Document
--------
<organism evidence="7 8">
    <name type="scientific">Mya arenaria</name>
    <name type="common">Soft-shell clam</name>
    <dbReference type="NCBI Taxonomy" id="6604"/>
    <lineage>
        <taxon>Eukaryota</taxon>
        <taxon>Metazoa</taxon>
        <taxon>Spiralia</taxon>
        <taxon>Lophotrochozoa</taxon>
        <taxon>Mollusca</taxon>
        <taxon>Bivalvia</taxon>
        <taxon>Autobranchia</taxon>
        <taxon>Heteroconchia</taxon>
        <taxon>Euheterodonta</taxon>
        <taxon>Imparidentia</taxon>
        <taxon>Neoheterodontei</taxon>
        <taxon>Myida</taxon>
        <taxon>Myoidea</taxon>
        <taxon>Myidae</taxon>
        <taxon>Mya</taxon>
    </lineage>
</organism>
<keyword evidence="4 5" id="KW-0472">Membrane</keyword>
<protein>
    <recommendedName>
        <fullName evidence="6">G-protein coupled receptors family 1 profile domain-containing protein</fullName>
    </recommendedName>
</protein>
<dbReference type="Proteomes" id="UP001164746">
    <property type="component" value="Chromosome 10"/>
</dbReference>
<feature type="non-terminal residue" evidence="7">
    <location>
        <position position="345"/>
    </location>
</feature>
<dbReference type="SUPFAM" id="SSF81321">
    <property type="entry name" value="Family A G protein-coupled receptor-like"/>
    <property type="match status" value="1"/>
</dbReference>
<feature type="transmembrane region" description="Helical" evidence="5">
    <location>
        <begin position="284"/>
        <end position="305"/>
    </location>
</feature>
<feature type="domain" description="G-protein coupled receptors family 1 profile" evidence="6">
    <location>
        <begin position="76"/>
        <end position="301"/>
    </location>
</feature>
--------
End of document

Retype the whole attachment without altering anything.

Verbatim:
<organism evidence="7 8">
    <name type="scientific">Mya arenaria</name>
    <name type="common">Soft-shell clam</name>
    <dbReference type="NCBI Taxonomy" id="6604"/>
    <lineage>
        <taxon>Eukaryota</taxon>
        <taxon>Metazoa</taxon>
        <taxon>Spiralia</taxon>
        <taxon>Lophotrochozoa</taxon>
        <taxon>Mollusca</taxon>
        <taxon>Bivalvia</taxon>
        <taxon>Autobranchia</taxon>
        <taxon>Heteroconchia</taxon>
        <taxon>Euheterodonta</taxon>
        <taxon>Imparidentia</taxon>
        <taxon>Neoheterodontei</taxon>
        <taxon>Myida</taxon>
        <taxon>Myoidea</taxon>
        <taxon>Myidae</taxon>
        <taxon>Mya</taxon>
    </lineage>
</organism>
<keyword evidence="4 5" id="KW-0472">Membrane</keyword>
<protein>
    <recommendedName>
        <fullName evidence="6">G-protein coupled receptors family 1 profile domain-containing protein</fullName>
    </recommendedName>
</protein>
<dbReference type="Proteomes" id="UP001164746">
    <property type="component" value="Chromosome 10"/>
</dbReference>
<feature type="non-terminal residue" evidence="7">
    <location>
        <position position="345"/>
    </location>
</feature>
<dbReference type="SUPFAM" id="SSF81321">
    <property type="entry name" value="Family A G protein-coupled receptor-like"/>
    <property type="match status" value="1"/>
</dbReference>
<feature type="transmembrane region" description="Helical" evidence="5">
    <location>
        <begin position="284"/>
        <end position="305"/>
    </location>
</feature>
<feature type="domain" description="G-protein coupled receptors family 1 profile" evidence="6">
    <location>
        <begin position="76"/>
        <end position="301"/>
    </location>
</feature>